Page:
Oregon Home Team
In glass-blowing, red is the most difficult color to make. If the glass gets too hot as the color is added, it can turn brownish-yellow. Red, however, is the color at which glass artist Donald Carlson excels. “Most of the colors, you can make easily, but with red, there are a million variables such as time, temperature and how you work the glass,” says the 62-year-old. “I’ve devoted my whole career to making simple, elegant shapes in red.”
With this painting, you can have your art and wear it, too. “I wanted to make art that could be seen on a daily basis,” says Jennifer Pasquini, the Portland miniaturist who painted this 11/2-inch harborscapes. Her miniature works of art can be worn as necklaces or brooches. Each comes in a frame that she can customize with 18-karat gold, sterling silver or gemstones.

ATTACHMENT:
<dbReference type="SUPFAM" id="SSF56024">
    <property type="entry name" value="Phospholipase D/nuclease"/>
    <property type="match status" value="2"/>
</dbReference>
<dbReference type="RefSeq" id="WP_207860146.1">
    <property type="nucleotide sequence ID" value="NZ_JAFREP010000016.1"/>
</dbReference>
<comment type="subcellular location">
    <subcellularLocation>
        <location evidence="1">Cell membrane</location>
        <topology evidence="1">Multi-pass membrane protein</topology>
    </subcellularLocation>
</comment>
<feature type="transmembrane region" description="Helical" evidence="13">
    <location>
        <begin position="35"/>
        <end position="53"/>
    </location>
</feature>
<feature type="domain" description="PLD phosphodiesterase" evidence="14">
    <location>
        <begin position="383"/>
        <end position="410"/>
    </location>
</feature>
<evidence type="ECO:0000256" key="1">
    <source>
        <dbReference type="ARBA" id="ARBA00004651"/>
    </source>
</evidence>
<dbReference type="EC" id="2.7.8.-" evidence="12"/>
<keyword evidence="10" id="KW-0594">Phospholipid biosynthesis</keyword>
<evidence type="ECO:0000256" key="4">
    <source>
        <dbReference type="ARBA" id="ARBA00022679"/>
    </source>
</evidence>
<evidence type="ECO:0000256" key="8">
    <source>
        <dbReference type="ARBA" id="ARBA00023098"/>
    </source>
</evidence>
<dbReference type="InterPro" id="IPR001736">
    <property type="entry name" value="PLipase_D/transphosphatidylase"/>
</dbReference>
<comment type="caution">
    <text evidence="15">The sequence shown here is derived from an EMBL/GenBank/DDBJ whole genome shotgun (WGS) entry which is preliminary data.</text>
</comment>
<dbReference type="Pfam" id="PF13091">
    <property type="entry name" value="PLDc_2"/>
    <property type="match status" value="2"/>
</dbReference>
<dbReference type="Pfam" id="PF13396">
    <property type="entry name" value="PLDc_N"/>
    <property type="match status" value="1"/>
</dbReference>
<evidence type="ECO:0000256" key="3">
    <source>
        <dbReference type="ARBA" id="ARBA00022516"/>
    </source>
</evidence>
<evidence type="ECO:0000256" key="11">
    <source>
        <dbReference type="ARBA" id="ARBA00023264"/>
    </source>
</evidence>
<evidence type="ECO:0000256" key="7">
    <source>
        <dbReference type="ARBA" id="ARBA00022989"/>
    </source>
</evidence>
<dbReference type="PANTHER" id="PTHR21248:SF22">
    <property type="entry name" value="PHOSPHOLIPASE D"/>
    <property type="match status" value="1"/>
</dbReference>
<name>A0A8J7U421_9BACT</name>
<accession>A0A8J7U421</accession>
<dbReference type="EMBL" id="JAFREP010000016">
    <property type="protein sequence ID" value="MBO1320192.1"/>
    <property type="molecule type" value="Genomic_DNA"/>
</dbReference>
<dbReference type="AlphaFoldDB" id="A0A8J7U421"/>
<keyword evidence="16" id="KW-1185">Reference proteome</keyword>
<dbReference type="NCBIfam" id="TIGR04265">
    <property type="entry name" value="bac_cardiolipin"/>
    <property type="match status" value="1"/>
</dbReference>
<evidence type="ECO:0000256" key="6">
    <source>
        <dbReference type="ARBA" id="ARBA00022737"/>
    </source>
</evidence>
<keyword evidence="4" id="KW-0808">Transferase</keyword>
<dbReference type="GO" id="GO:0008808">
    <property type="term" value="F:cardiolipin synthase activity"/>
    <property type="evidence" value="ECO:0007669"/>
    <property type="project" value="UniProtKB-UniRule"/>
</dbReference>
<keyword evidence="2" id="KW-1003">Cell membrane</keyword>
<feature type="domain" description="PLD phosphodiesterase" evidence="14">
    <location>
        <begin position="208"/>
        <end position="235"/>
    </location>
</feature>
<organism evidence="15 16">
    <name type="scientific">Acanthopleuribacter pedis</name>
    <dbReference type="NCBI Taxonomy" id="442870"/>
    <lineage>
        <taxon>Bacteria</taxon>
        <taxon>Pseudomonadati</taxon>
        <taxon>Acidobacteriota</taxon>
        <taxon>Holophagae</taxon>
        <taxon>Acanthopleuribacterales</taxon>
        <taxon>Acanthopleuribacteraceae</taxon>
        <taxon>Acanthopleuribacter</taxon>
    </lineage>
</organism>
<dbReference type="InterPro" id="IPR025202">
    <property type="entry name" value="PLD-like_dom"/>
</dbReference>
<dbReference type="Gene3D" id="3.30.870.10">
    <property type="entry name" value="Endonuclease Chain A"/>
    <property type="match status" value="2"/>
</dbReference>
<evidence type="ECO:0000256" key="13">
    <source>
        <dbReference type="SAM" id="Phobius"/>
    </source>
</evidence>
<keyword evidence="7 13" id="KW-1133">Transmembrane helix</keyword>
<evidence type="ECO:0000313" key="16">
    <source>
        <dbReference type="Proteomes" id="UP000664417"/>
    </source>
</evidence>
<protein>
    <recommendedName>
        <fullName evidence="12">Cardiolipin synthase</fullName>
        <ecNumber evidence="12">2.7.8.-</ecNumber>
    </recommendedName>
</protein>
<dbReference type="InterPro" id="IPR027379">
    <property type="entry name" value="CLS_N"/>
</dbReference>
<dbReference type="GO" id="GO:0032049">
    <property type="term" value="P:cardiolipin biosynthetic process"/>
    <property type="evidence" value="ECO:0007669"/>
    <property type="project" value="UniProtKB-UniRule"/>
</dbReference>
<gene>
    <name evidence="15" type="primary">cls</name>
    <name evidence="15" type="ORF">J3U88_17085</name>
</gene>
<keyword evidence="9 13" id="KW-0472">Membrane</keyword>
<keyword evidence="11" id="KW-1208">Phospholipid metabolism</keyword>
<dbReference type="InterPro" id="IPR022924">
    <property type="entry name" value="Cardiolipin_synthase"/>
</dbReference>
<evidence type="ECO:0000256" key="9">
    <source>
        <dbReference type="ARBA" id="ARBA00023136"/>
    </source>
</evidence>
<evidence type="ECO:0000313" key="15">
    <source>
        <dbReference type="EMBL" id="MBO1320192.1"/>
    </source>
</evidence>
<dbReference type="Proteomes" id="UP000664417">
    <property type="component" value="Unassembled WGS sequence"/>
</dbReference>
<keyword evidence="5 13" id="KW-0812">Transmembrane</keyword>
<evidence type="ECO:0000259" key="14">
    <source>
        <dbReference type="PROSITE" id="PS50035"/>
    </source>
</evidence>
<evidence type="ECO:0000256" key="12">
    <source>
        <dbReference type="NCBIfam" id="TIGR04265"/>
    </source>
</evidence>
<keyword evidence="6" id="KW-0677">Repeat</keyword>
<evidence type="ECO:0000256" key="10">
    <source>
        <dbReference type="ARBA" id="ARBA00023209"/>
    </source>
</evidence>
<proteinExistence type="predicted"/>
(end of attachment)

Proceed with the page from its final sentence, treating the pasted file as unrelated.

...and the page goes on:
You might not want to live with Crayola-colored living room furniture, but you just might pine for primary colors in your great outdoors, as furnituremaker Wayne Cordrey found out when he took his hand-painted furniture to the Saturday Market in Hood River, Ore. He sold it all before the market opened. “Not being someone who needs to be hit over the head, I quickly made some more,” he says.
After metal artist Gilles Neuray worked with resin for the first time, it became a fundamental element in his work. “Five years ago, I was making a fish and I needed something for its eyes, so I made them out of resin,” says Neuray. “I was so happy with the way the material catches the light that I began to use resin more and more.”